Title: Hold Still
Author: Nina LaCour
Release Date: October 20, 2009
Publisher: Dutton Juvenile
Rating: 4 out of 5
Caitlin doesn’t know how she’s going to keep herself going. Her best friend, Ingrid, committed suicide and life just doesn’t feel right without her. Caitlin is haunted by her memories of Ingrid, which are compounded by something that Ingrid left behind for her.
Caitlin tries to move forward in life, but it’s hard being surrounded by all the places she and Ingrid used to visit. It doesn’t help that the teacher she used to rely on while Ingrid was still alive is giving her the cold shoulder, so she is utterly alone. Through her memories of Ingrid, Caitlin begins to pull herself together and realizes that she has to come to terms with Ingrid’s death before she can really begin living again.
As you can see from my summary of Hold Still, this book deals with some very heavy subjects. The issue of teen suicide is more prevalent than ever – more and more, teenagers are having to deal with their friends and acquaintances trying to take their own lives. Therefore, this book, while difficult to read at times, is very important and deals with some incredibly serious issues.
Caitlin is a great character that I enjoyed getting to know in Hold Still. While she was in a very dark place at the beginning of this novel, she doesn’t wallow in self-despair for the duration of it. She really wants to come to terms with Ingrid’s death so she can start living again. While she does act out at times, it’s perfectly understandable. – it’s not really frustrating or annoying. Caitlin is very easy to like and sympathize with.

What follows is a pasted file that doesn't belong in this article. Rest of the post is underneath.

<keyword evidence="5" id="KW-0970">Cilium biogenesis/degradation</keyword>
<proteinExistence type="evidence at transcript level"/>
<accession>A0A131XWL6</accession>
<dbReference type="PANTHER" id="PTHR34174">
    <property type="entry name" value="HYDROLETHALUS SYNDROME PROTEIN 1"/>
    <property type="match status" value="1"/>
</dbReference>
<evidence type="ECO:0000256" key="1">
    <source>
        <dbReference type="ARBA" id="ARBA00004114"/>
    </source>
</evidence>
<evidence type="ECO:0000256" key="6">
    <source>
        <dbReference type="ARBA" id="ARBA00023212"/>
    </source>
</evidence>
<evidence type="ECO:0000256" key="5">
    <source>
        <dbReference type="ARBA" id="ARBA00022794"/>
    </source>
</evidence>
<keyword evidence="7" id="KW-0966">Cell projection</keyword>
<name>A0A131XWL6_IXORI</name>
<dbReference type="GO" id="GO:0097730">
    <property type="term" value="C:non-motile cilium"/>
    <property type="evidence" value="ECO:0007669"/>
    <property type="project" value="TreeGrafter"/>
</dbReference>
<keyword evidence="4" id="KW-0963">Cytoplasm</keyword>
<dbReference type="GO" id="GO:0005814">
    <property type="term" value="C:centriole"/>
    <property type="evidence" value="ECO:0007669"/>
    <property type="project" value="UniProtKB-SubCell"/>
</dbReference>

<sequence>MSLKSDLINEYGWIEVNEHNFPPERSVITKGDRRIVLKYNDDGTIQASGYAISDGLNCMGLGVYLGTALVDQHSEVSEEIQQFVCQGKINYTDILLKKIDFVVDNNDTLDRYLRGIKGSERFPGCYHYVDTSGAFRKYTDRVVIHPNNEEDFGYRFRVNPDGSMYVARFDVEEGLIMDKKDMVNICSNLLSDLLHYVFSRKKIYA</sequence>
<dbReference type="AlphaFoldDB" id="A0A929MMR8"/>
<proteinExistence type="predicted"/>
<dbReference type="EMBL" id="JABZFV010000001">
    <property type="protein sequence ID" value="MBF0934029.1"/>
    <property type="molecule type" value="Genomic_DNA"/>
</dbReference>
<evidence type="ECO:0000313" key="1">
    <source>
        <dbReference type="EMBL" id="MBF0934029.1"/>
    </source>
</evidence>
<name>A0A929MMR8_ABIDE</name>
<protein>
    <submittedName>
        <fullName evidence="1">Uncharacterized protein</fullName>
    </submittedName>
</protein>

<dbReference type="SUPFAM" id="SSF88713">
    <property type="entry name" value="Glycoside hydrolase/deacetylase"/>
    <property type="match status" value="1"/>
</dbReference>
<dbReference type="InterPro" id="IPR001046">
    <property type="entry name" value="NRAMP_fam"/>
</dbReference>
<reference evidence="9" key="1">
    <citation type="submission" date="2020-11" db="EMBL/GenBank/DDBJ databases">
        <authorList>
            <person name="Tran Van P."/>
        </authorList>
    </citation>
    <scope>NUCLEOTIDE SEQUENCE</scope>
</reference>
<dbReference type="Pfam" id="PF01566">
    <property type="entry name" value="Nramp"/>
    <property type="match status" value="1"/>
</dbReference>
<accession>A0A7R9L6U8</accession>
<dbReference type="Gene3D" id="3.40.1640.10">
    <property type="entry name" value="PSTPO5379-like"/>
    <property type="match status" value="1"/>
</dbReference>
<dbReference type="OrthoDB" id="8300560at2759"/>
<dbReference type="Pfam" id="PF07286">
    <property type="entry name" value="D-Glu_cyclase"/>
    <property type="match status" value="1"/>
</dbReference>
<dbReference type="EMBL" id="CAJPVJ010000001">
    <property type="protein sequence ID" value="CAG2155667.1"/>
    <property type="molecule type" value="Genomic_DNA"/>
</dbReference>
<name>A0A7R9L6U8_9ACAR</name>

I thought the discussion of depression in Hold Still was very interesting and well done. Often in situations such as this, there is a measure of survivor’s guilt – why didn’t I see the signs? I should have known something like this was going to happen, I should have paid more attention! While Caitlin does experience a decent amount of this, Hold Still makes the effects of depression clear. There was nothing Caitlin could have done – it wasn’t about her.
Hold Still was a solid read about Caitlin’s healing process as she accepts Ingrid’s death. While this book is interesting for adults, I also believe it’s very appropriate for older teens. Though it deals with very heavy subject matter, it’s an uplifting novel in the end.